Lets back up a bit. When people get into sewing, they usually go to their local fabric store to shop. And are usually disappointed. You might come across an independent pattern designer, through google or blogs. You see all the awesome fabrics they use. Where do they get fabric?
Custom fabric groups and online businesses. There are two ways this is done. One, is just "in stock" or retail. Businesses like Funky Monkey, Water Tower Textiles, Fabric Snob. You've immediately upped your game by going on line. But lets say you want even more unique. That's were custom pre-orders come in. A business will create artwork and get some samples printed. They will make a call for "strike sewists" to use these samples to sew up real garments, which then often get promoted in the pattern group for whoever designed the garment pattern they used (such as Patterns For Pirates, Stitch Upon a Time, Rad Designs). Even better is when a new pattern is being tested and a sewist can use a fabric that's in a pre-sale. Everyone sees the awesome new fabric and orders through the pre-sale.
Sometimes the pre-sale closes by date, or by volume. Sometimes volume will mean you get a better price. Once you've placed your order and wait for the closing date, it can then take another 12 weeks to actually get your fabric! It gets printed (usually in China), then shipped, then all the orders are cut and shipped out.
How much is all this awesomeness going to cost you? Expect about $28/m (plus shipping) for cotton-lycra. Yup. Yes, it's expensive. It's also often quite a bit wider than fabric in retail stores--up to 72" instead of 60". And usually, the quality is really good.
I RARELY order through a pre-order. I just can't stomach the cost! I sew to be frugal. But sometimes I get sucked in. I usually just buy from people de-stashing. I see I never posted the shirt I made Rob from a pre-order fabric that "went retail" (sometimes they order extra, or people never pay up). I'm sure I ordered something else through a pre-order though...don't see anything on my selves.
But I saw the "strike offs" posted with this fabric and other fabric from the "round" (what each grouping of pre-orders is called) and knew I had to get some. There were so many prints that looked awesome and different than the florals that everyone else had. And the prints were almost all available in several bases--cotton lycra, bamboo lycra, swim, french terry...It is hard finding fabric for my men. Even though Rob is not a chemical engineer, he loved the fabric. And the awesome thing--his brother-in-law has a Ph.D in chemistry! I had never sewn for him before, but he's about Rob's size, so I got excited.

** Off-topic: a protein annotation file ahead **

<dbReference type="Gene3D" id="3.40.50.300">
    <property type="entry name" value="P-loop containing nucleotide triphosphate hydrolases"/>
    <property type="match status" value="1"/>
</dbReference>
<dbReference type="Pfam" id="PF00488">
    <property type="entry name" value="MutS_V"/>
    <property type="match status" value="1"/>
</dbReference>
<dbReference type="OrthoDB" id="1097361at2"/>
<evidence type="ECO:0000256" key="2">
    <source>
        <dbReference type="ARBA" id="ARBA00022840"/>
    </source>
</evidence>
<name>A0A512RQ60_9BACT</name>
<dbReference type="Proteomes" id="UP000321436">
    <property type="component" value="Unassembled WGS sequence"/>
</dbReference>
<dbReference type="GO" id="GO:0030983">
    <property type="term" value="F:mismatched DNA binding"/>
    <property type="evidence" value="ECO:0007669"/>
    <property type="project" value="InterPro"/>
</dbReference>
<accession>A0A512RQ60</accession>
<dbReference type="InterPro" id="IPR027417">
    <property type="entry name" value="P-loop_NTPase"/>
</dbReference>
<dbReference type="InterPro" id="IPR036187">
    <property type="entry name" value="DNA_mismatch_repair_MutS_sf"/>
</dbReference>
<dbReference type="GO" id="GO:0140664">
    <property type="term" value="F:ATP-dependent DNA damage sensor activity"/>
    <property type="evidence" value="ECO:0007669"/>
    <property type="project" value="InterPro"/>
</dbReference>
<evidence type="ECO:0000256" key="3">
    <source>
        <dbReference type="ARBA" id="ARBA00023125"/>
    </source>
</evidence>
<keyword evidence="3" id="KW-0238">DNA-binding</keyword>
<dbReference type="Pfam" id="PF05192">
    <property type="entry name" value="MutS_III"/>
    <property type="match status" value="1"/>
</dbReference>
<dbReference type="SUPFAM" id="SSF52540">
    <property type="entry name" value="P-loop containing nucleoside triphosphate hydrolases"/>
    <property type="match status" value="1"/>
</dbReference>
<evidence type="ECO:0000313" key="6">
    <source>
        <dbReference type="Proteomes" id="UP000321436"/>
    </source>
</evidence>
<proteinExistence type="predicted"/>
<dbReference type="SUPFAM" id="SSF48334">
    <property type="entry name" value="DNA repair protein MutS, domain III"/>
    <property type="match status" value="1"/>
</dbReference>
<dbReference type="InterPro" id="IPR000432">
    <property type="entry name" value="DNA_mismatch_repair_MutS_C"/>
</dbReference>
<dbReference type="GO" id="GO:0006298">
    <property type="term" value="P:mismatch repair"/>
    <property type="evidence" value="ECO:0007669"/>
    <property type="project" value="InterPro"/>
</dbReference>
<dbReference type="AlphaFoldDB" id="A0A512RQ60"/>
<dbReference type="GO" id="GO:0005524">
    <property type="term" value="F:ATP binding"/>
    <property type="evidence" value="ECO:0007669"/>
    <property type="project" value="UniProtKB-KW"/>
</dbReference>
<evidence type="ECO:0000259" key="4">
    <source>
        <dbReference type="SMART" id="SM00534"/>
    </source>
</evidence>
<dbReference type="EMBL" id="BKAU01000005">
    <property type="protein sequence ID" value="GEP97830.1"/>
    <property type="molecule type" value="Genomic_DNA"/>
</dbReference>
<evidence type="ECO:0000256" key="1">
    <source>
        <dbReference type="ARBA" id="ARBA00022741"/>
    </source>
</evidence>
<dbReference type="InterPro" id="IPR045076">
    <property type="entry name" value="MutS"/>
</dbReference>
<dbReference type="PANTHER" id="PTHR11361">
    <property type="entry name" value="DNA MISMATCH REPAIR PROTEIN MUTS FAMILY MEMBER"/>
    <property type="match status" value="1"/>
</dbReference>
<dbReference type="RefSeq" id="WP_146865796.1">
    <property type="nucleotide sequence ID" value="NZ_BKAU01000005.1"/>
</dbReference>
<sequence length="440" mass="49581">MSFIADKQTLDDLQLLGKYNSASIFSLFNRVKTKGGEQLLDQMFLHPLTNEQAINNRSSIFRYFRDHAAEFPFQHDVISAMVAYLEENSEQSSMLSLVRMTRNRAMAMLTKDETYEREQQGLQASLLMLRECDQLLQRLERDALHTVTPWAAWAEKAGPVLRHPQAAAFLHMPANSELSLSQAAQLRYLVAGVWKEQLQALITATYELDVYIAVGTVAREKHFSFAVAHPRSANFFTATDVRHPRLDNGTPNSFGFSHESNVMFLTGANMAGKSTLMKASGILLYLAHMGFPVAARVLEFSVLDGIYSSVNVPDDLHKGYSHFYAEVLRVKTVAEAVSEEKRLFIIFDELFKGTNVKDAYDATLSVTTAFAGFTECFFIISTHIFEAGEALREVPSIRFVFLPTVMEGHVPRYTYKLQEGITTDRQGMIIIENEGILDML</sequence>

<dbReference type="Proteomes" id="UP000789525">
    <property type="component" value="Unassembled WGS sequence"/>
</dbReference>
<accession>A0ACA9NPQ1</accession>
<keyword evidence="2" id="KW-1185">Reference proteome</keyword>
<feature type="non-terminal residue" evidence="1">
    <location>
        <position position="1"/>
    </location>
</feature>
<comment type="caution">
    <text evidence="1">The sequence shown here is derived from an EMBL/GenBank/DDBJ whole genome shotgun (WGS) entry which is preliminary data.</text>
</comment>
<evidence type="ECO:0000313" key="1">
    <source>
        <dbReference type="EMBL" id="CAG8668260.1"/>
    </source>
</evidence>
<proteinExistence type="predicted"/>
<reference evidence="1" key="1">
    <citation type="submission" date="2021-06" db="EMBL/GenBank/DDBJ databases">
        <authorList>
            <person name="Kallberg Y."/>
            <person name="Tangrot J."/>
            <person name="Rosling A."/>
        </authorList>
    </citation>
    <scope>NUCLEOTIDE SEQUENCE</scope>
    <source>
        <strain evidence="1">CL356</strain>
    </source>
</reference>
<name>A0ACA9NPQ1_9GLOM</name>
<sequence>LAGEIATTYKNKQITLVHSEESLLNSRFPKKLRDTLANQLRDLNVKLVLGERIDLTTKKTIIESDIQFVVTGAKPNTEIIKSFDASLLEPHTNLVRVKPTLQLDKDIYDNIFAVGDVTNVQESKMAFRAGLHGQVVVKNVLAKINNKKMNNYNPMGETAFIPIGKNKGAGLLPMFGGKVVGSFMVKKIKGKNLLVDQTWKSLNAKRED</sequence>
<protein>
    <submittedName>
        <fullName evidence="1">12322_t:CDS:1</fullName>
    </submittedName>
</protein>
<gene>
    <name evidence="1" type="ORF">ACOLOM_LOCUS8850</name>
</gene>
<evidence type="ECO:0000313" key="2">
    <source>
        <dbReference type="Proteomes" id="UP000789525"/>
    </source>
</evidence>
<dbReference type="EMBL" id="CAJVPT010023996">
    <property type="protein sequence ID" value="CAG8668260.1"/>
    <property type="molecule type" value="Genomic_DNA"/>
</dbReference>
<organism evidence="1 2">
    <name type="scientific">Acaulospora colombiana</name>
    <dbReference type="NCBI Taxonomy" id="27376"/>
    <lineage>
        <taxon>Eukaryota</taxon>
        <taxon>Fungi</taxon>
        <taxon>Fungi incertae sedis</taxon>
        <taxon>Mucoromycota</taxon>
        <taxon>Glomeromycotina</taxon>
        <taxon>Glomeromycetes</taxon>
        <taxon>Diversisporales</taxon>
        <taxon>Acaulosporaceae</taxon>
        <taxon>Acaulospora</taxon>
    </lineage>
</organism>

So then I moved to Pawel's shirt. I used "Taylor Tee" from Pickle Toes, who is changing names currently. I liked this pattern because the colour blocking looks more intentional--not like you got the back cut and realized you didn't have enough for the front. I ordered several different solid cotton-lycras from another business I've used before...finally "invested" in their colour swatch card...and they've just sold their business to another Canadian fabric shop. Don't know if they're going to continue with these solids or not. Rob gave his input on the colour choices for those sections. I got cutting and sewing.
I started laying out the pieces with the biggest ones first, making sure the fabric was the right way up, and the stretch was going the right way according to the grain arrows. I went to pin the last section on, near the shoulder, and saw that the print was not going to be straight--despite making sure I lined it up with the grain/stretch arrow (I folded the piece on the arrow, so you can see I lined it up right. The fabric is printed properly). I was not about to have the top most section be at an angle, even if it meant the stretch was not exactly how the designer wanted it. Keep this in mind if your fabric needs to be kept vertical to make sense!!
Blogger won't let me centre the picture! So, I took a scrap (thank god this was a small piece that didn't line up, and not one of the big sections), and lined it up with the piece next to it so that the print was horizontal, then laid the pattern piece on top. I just squeaked it out with this piece. It's not off by too much, but it'll look SO much better to have all the print sections running exactly the same.
So many seams! You always read in the instructions to press the seams. It really does make a difference. You get the seam allowance to lay flat in the direction you want it to (there was no instruction on this, so I went with kind of downwards). It smooths out any ripples. The steam will help shrink back anything the got stretched. Before is above, and after is below. Not a huge difference in the picture, but in real life, it shows. Look at where the yellow meets the print. So much crisper after.
Pawel didn't come up with Lou and Nya, so I gave them his shirt incase we didn't hook up later in the summer (Nya goes to summer camp in Ontario and Lou and Pawel then use that time to travel). She said yellow is his favourite colour! I was worried the yellow was too bright compared to the blue cause he's not really a "Look at me!" type of guy. Lou loved it and was sure Pawel would too.
Rob modeled it. And asked to keep it. I hope, looking at this picture, he just hadn't straightened it out cause that front print panel looks a little skewed. His solid shirt was a pattern by the same designer, and it seemed this one was basically the same (it did come with non-colour blocking options), but the fit seems a smidge different under the arms. I hope it fits Pawel, though if it doesn't, I'm sure Rob would gladly take it off his hands. I just don't think I have enough to make another one LOL.